Students should focus on psychodynamic theory (Freud), lectures 5,6 and 7 below (Module 2) which provide insight into the roles of the unconscious and the ways in which a person develops the ability to adapt to various demands and the theory of infant attachment (Bowlby and Ainsworth.) You will find these below in Module 3 resources. Lectures 12, 13 , 14 and 15 which explains both early attachments and the development of close relationships throughout the life span. Students who are parents or interested in child care or those working in this area should enjoy listening to all of Professor Watson’s lectures at their leisure.
You will find 12 audio lectures here on the theories of development and in the resources on Module 3 you will find the continuing 12 lectures.
It is difficult to comprehend human nature without understanding our origins and the processes that guide our development from conception to maturity. Thus, the study of human development is a valuable tool, not only for understanding children and helping them to develop optimally but also for understanding ourselves as adults.
The key to gaining insights into the phenomena of human development is to organise facts and data into coherent, scientific theories. Without such theories, scientists, including developmental psychologists and other students of human development, would make little progress in devising meaningful studies that further our understanding or in applying what we know in a way to benefit others. These lectures compare the historical and philosophical backgrounds from which each theorist emerged and the domains of development that each theory can explain.
By examining the important points of each of the theories, the lectures help the student to compare them and see how they differ, where they converge, and how they complement one another to explain universal patterns of human development, individual differences, and abnormal development. Real-life examples and findings of major scientific studies are used to clarify the main points of the theories. In the end, the student will be prepared to judge which theories are valid and how each theory is valuable in giving us understanding of children and developmental processes.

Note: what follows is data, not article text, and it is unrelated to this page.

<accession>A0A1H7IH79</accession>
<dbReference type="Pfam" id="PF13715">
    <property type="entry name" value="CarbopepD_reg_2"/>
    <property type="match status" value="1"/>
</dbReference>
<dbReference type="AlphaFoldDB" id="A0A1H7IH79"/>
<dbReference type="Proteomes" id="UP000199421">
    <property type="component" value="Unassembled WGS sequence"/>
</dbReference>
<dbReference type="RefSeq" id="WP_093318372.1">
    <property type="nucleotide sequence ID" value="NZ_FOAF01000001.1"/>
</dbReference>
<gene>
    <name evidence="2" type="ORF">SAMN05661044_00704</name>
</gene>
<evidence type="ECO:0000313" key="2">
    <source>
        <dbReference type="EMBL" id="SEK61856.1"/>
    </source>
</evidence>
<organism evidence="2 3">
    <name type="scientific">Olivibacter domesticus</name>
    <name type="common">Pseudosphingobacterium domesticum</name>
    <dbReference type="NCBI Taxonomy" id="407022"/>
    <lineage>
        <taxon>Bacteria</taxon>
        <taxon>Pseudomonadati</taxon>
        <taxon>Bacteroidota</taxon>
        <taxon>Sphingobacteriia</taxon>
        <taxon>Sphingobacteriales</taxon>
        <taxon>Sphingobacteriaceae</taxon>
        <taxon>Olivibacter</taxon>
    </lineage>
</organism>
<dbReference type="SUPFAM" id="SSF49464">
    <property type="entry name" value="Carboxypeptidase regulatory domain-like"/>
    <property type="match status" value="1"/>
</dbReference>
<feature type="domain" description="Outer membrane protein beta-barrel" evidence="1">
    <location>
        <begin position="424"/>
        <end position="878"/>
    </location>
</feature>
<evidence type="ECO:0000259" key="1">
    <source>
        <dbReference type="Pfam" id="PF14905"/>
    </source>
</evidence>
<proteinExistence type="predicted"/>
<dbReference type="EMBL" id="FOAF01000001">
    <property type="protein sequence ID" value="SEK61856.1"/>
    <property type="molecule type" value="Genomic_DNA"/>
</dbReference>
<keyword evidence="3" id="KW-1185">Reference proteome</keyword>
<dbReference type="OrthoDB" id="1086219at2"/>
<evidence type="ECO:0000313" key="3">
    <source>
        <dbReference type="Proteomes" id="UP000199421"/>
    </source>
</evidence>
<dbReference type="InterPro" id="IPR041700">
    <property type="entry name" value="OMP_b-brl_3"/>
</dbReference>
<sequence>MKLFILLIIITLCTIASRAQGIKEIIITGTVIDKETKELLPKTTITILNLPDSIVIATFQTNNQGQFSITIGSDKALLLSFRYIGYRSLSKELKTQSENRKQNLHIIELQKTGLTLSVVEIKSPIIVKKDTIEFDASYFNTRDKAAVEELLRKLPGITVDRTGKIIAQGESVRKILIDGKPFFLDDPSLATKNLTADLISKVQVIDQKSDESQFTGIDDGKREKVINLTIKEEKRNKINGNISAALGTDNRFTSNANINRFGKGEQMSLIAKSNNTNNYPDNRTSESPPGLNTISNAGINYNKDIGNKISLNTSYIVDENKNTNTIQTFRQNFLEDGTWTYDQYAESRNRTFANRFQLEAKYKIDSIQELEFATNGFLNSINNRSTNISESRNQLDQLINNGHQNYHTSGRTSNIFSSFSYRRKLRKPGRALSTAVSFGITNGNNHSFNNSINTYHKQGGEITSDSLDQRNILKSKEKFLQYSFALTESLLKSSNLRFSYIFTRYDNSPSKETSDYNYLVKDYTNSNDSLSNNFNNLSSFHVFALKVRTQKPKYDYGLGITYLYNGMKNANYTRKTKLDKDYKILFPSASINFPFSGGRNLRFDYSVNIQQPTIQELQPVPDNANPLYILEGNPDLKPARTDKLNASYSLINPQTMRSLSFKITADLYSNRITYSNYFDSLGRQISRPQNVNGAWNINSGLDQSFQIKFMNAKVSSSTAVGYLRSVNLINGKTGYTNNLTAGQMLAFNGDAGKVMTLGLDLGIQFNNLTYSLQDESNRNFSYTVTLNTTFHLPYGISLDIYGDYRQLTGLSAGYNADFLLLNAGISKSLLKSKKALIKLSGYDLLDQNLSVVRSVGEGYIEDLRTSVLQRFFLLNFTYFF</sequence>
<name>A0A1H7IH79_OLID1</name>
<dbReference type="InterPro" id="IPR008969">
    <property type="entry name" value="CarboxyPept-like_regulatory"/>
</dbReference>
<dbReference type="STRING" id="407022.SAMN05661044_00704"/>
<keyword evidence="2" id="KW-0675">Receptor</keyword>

The first lecture provides an introductory background for the study of the six theories and discusses the value of scientific theories generally.
Lecture Two begins a discussion of the history that set the stage for the systematic study of child development. It covers the early history of conceptions of children before any scientific study of them existed.
Lecture Three compares two major worldviews of human nature and development, as seen in the thinking of two influential philosophers, Locke and Rousseau. Lecture Four concludes the history of child study and the ways in which the major theories emerged.
The subsequent lectures discuss each of the six theories in turn.
Lectures Five through Seven discuss Freud’s psychodynamic theory as it applies to child development, particularly to personality development. These lectures provide insight into the roles of the unconscious, competing drives, and the ways in which a person develops the ability to adapt to various demands from within and from the environment.
Lectures Eight through Eleven discuss Erikson’s Psycho-social theory and how it developed from Freud’s influence to become the first theory to describe development across the entire life span.